Thursday, June 11, 2015

'Ron Bergman Quintessential Reporter to cover Colorful Oakland A’s dynasty of the 1970s.

1973 A's honored Bergman's 'Mustache Gang' 1973 Oakland A's honored in recent reunion at the Oakland Coliseum.

'Writing with great verve and a keen wit, Ron 

Bergman was the quintessential reporter to

 cover the colorful Oakland A’s dynasty of the 

1970s.'  ...Susan Slusser, SFGate

   The thing that stood out for me, reading all the tributes to former Oakland A's beat writer Ron Bergman, who passed last week, was his honesty. And, isn't that what newspaper reporting is supposed to be about?  Unlike in this politically correct world of today - especially in San Francisco - Bergman wasn't afraid to 'ruffle feathers' or elephant snouts, as it were. Yet, Bergman remained a beloved figure in the A's clubhouse and was even close friends with some of the players; he was a championship bridge partner to A's pitcher Ken Holtzman. 

 An example of that brutal honesty, was Bergman's 2005 comment about steroids and the Hall of Fame. He is one of few local sportswriters to go against the party line, when discussing Barry Bonds possible induction into the Baseball Hall . Unlike most, who say Bonds should get in because he was All Star caliber 'before steroids' (as if they knew exactly when that was ), Bergman, even then, commented,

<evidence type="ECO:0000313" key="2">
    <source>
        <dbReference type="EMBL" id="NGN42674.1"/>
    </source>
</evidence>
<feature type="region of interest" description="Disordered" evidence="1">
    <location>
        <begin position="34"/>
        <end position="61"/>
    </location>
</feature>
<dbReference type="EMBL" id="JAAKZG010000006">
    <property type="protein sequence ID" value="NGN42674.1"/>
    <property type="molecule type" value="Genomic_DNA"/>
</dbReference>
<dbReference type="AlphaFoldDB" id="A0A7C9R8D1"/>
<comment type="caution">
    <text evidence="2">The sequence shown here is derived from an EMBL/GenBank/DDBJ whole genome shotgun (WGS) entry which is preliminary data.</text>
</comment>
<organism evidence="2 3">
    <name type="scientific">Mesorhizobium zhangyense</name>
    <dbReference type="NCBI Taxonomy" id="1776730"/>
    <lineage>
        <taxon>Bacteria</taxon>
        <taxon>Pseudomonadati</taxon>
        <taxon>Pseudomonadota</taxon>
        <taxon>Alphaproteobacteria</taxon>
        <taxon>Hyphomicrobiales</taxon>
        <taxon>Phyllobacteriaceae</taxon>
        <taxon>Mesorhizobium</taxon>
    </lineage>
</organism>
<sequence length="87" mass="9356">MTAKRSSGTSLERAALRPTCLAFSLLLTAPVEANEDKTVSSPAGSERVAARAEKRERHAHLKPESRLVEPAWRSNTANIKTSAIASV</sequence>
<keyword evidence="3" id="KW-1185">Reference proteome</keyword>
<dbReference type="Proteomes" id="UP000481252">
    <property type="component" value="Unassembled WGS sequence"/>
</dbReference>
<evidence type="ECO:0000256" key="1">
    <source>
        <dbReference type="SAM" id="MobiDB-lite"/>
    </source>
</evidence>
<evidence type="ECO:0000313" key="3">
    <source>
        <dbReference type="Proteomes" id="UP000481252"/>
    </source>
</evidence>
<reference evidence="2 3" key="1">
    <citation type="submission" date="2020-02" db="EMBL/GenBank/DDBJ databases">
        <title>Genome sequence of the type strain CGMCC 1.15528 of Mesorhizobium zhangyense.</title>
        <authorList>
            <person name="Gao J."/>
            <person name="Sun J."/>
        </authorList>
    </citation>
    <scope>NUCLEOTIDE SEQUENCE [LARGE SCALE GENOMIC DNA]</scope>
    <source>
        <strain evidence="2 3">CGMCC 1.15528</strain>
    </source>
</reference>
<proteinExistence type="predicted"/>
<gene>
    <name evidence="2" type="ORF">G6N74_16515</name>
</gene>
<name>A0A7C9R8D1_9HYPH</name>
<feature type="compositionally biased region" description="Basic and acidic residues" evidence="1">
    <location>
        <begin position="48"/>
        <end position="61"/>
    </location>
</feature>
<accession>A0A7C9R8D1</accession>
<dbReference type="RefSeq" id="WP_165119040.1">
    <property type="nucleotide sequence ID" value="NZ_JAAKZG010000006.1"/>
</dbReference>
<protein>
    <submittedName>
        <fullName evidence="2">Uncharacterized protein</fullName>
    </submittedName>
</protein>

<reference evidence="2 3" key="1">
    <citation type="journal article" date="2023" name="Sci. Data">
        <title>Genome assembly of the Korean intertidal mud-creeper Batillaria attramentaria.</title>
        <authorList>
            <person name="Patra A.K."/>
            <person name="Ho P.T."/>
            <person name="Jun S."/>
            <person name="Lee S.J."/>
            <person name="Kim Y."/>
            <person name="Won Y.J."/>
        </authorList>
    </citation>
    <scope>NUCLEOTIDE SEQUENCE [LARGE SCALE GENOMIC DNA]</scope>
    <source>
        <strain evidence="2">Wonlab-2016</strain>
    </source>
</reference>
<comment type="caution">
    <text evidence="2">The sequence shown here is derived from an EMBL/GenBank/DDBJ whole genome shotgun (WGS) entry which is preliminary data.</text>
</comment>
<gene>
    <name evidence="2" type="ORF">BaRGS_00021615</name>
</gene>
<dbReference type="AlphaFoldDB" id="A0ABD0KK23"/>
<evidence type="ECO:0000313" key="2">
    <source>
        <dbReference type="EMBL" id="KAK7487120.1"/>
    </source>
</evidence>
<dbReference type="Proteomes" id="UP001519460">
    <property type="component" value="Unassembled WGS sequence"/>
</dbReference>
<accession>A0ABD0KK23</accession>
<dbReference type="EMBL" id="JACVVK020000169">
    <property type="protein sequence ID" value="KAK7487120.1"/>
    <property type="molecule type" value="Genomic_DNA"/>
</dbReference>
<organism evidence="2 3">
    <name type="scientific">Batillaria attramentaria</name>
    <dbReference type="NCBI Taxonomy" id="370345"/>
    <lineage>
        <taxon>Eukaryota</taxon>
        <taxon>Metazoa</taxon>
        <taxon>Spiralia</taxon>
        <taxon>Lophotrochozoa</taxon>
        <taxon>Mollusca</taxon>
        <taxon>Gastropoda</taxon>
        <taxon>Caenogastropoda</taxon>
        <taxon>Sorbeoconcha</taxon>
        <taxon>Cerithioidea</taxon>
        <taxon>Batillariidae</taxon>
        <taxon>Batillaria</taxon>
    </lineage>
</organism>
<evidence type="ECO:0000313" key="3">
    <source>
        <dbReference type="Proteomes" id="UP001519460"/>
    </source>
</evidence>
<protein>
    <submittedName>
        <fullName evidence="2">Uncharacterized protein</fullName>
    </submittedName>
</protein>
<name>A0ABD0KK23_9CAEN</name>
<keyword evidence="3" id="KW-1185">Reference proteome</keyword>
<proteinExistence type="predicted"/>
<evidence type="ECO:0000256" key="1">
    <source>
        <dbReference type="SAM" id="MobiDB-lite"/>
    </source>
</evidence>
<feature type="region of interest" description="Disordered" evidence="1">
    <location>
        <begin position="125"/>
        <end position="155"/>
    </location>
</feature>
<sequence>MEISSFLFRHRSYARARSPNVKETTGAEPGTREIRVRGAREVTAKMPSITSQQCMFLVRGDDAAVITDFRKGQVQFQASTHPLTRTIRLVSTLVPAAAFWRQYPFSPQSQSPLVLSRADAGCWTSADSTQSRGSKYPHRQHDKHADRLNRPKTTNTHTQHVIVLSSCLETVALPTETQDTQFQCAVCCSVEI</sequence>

"I will not vote for McGwire or Bonds in the first year of their eligibility in order to make a statement of sorts. After that, it depends on what becomes of the allegations against them."

  “Bergy told it like it was,” A’s Hall of Fame reliever Rollie Fingers said. “He was always fair, he did a great job — and if we ever needed a fourth for bridge, he was there. He always had great copy, because there was plenty to write about with those teams.”   Too bad we don't have more Bergmans today instead of the new breed of sportwriter - and even the old breed that cops to the times, getting sucked into the steroid era despite knowing baseball today is not the same as it was - as even fans see now as  shown by dwindling TV ratings and attendance (outside of San Francisco).   For more on Ron Bergman, see Susan Slusser's SFGate  story